It’s Electric

It’s Electric
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SPRAY FOAM MAGAZINE – Construction work requires electrical power for numerous reasons, and oftentimes, sites have to use temporary wiring as a solution. Therefore, it’s imperative that building managers follow the rules set by the Occupational Safety and Health Administration (OSHA).

What is temporary wiring according to OSHA standards?

OSHA does not have a temporary time limit on temporary wiring in the construction industry. However, The National Electrical Code (NEC), or NFPA 70, provides a clearer guide to how long temporary wiring can be on a construction site. Clarifying that temporary wiring can be at the construction site until the job is completed and then must be removed immediately.

What are OSHA’s rules for powering temporary wiring systems and lights at a construction site?

Temporary lighting is often required at a construction site to help prevent workers from having to work in limited light. Consequently, it is one of the main temporary power requirements. OSHA standard 1926.405 (a)(2) stipulates:

If you have no other choice but to use metal shell sockets, make sure they are grounded.

Do not hang temporary lights by their cord unless they are specifically made for that job.

Lights must be secure from breaking and potentially endangering any workers. For example, light placement and bulb securing is crucial when putting the lights in place.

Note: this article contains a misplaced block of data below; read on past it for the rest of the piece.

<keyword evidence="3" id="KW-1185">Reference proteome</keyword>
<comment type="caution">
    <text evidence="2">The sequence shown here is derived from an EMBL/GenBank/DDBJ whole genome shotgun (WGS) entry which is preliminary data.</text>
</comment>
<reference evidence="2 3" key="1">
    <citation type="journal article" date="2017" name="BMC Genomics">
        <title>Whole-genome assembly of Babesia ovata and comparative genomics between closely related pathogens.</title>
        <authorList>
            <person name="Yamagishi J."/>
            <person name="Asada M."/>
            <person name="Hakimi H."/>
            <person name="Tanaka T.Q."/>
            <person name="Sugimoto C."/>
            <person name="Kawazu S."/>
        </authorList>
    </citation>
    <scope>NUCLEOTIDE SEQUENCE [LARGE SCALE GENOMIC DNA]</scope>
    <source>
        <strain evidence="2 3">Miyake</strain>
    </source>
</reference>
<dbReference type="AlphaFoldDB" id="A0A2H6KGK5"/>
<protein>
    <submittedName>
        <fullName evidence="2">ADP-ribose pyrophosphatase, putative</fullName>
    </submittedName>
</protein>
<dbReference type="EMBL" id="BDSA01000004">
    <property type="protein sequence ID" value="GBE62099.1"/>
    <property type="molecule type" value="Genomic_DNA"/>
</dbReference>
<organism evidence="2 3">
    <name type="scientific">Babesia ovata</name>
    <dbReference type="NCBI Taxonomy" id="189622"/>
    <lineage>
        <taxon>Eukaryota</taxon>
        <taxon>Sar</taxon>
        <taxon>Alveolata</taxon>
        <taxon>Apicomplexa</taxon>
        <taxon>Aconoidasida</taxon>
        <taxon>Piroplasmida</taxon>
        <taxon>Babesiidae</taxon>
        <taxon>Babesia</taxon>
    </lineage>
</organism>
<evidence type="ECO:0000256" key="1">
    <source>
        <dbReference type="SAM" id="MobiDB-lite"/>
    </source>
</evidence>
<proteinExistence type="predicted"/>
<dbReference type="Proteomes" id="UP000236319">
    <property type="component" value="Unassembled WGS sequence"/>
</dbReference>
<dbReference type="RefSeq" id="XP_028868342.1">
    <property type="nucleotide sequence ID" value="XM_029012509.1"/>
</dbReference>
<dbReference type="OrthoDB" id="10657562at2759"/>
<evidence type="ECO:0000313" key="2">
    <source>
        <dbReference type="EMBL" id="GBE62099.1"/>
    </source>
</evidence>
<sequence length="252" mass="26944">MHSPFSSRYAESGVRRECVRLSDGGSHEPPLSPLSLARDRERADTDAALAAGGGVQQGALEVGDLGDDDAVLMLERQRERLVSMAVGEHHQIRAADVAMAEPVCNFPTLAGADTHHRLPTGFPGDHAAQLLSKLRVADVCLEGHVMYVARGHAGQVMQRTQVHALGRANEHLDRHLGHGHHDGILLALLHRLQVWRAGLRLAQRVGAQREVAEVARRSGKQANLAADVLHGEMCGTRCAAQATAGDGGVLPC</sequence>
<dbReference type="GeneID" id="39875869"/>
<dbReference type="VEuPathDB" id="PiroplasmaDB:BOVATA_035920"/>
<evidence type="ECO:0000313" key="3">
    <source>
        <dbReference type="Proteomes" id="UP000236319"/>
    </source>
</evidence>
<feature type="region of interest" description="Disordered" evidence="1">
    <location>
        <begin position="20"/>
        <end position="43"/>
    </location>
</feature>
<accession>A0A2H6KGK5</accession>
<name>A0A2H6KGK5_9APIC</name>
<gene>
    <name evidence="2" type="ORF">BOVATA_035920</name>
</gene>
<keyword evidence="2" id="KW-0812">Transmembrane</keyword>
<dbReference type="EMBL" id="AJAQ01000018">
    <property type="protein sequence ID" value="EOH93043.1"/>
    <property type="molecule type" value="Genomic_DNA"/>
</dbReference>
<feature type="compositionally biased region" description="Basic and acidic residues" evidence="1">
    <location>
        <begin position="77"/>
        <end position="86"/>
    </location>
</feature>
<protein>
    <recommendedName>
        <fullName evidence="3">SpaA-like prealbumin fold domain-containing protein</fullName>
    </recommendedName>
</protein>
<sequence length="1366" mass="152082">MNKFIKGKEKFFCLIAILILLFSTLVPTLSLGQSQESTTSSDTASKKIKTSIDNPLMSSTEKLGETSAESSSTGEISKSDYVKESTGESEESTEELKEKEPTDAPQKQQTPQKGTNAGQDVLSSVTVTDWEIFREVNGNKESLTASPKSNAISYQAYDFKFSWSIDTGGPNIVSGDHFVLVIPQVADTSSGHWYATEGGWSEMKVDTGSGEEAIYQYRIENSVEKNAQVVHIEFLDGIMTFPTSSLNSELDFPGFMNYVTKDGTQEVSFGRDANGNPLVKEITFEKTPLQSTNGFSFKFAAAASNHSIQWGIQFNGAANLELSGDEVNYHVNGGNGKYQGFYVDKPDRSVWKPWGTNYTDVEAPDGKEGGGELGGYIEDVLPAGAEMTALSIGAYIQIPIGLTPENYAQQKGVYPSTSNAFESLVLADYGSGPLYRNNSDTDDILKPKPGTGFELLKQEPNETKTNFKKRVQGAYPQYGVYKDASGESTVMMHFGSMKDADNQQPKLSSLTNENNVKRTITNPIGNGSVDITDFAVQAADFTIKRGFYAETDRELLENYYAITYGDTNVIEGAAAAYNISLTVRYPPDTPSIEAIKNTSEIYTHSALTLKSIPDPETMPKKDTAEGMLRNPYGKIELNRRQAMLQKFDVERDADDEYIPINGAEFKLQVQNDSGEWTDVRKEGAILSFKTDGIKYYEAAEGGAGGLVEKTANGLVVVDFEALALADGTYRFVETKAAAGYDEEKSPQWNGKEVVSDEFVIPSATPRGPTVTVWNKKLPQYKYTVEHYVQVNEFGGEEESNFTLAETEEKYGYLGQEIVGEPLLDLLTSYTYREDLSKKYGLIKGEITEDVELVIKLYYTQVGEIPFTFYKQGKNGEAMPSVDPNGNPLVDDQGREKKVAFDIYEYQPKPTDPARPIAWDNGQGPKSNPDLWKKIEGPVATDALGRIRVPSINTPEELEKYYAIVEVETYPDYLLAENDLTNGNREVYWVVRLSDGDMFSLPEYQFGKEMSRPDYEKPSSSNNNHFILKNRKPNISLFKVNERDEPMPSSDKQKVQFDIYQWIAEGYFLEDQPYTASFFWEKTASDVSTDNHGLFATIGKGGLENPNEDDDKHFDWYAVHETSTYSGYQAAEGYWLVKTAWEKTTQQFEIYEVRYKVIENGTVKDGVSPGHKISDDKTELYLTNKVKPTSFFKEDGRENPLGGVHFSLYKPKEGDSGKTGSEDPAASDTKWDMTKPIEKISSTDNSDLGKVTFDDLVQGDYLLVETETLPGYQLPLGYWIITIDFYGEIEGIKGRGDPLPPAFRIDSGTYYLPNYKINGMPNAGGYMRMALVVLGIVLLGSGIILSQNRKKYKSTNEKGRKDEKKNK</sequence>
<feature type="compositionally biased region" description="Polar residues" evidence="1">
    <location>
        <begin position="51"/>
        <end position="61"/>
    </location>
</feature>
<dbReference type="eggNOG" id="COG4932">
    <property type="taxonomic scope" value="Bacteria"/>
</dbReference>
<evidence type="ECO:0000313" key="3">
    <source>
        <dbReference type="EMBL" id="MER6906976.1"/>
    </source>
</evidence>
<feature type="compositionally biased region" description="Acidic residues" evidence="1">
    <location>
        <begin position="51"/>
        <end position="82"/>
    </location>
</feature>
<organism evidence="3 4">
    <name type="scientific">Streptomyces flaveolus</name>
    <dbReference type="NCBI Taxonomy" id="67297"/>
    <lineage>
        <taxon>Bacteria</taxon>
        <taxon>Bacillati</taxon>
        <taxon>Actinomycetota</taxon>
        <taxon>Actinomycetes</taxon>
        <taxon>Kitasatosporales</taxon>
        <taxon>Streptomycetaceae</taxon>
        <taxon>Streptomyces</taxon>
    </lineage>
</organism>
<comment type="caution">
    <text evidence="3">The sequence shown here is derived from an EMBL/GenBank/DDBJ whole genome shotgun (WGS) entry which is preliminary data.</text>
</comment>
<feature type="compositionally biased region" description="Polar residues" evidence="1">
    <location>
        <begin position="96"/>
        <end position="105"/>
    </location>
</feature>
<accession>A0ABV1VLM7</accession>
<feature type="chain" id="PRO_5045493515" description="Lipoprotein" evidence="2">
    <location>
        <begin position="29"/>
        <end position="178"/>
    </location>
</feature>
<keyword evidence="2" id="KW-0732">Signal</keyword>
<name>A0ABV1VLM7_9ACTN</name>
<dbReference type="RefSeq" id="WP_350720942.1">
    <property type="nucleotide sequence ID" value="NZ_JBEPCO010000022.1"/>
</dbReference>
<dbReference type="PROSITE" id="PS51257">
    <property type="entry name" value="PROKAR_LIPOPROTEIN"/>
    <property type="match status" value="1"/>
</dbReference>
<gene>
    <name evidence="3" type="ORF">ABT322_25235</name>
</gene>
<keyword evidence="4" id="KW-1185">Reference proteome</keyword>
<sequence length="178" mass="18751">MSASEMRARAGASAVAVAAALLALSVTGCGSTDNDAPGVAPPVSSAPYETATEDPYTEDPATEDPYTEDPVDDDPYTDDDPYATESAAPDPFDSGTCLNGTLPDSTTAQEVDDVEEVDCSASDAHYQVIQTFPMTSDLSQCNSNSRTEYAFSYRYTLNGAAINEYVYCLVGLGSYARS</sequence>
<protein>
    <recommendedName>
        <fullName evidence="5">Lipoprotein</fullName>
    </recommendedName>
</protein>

Is there a voltage limit in OSHA’s temporary wiring standard?

There are definite margins on wiring over 600 volts but standard 1926.405(a)(2) does not provide a definitive voltage limit for temporary wiring. However, it does state that systems over 600 volts must have the proper safeguarding to stop unauthorized and unqualified people being able to gain access to the area. This basically means that there needs to be some kind of barrier to the wiring.

Does OSHA include power tools, extensions, and lighting in temporary wiring standards?

In short, yes, they do. Conversely, the standards do refer to extension cables, and the ones used for both equipment and electric tools need to be three-wire. Extension cords if run through pinch points and doorways must be protected from any damage.

Extension cables that are used for temporary lighting or power tools are separately mentioned under the same standard, 1926.405(g). Construction managers must follow both sections within the standard.

Construction workers are electrocuted each year during refurbishment work on commercial and residential buildings.

Events within buildings involve both qualified electricians and other trades people. This usually occurs when people are working on or close to equipment that is either:

assumed to be dead but are live.

known to be live but safeguards are not taken.

There are many more occasions which damage equipment and thousands of ‘close calls’ which could have resulted in fatalities. It is therefore just as important to take temporary wiring safety just as seriously as permanent wiring.

Electricity can kill and dissimilar to most other hazards on a construction site, it can’t be seen, felt, heard, or smelt. With electricity there is no advanced warning of danger. SO, do it the right way and follow the standards.  

To read OSHA’s temporary wiring standards in full, visit Wiring methods, components, and equipment for general use:

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